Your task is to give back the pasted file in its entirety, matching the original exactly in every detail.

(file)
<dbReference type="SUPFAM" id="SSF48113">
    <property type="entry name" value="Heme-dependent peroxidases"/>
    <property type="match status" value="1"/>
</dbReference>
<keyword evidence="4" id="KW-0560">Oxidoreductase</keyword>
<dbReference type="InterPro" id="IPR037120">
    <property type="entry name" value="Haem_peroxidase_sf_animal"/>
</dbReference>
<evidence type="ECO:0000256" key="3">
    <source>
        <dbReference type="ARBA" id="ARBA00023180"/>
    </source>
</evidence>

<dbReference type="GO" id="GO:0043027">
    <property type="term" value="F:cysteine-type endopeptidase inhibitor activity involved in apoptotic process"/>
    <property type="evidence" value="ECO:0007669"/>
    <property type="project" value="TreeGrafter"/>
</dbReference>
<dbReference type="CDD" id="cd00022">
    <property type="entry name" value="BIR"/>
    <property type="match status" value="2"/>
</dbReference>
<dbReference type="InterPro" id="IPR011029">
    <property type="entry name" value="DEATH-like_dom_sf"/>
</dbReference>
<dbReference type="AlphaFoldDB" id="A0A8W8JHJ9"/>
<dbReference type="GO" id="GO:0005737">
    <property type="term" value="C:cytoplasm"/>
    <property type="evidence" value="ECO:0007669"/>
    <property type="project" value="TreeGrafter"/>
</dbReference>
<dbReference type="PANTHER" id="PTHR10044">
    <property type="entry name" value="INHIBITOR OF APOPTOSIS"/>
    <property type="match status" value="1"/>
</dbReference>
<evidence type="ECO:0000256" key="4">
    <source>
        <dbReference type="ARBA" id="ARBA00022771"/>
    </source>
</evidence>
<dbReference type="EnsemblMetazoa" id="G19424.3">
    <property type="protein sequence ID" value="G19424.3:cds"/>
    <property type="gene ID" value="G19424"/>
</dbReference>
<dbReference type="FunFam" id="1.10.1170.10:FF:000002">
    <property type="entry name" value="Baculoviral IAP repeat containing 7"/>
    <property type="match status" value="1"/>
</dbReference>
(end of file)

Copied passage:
<dbReference type="SUPFAM" id="SSF48113">
    <property type="entry name" value="Heme-dependent peroxidases"/>
    <property type="match status" value="1"/>
</dbReference>
<keyword evidence="4" id="KW-0560">Oxidoreductase</keyword>
<dbReference type="InterPro" id="IPR037120">
    <property type="entry name" value="Haem_peroxidase_sf_animal"/>
</dbReference>
<evidence type="ECO:0000256" key="3">
    <source>
        <dbReference type="ARBA" id="ARBA00023180"/>
    </source>
</evidence>

<dbReference type="GO" id="GO:0043027">
    <property type="term" value="F:cysteine-type endopeptidase inhibitor activity involved in apoptotic process"/>
    <property type="evidence" value="ECO:0007669"/>
    <property type="project" value="TreeGrafter"/>
</dbReference>
<dbReference type="CDD" id="cd00022">
    <property type="entry name" value="BIR"/>
    <property type="match status" value="2"/>
</dbReference>
<dbReference type="InterPro" id="IPR011029">
    <property type="entry name" value="DEATH-like_dom_sf"/>
</dbReference>
<dbReference type="AlphaFoldDB" id="A0A8W8JHJ9"/>
<dbReference type="GO" id="GO:0005737">
    <property type="term" value="C:cytoplasm"/>
    <property type="evidence" value="ECO:0007669"/>
    <property type="project" value="TreeGrafter"/>
</dbReference>
<dbReference type="PANTHER" id="PTHR10044">
    <property type="entry name" value="INHIBITOR OF APOPTOSIS"/>
    <property type="match status" value="1"/>
</dbReference>
<evidence type="ECO:0000256" key="4">
    <source>
        <dbReference type="ARBA" id="ARBA00022771"/>
    </source>
</evidence>
<dbReference type="EnsemblMetazoa" id="G19424.3">
    <property type="protein sequence ID" value="G19424.3:cds"/>
    <property type="gene ID" value="G19424"/>
</dbReference>
<dbReference type="FunFam" id="1.10.1170.10:FF:000002">
    <property type="entry name" value="Baculoviral IAP repeat containing 7"/>
    <property type="match status" value="1"/>
</dbReference>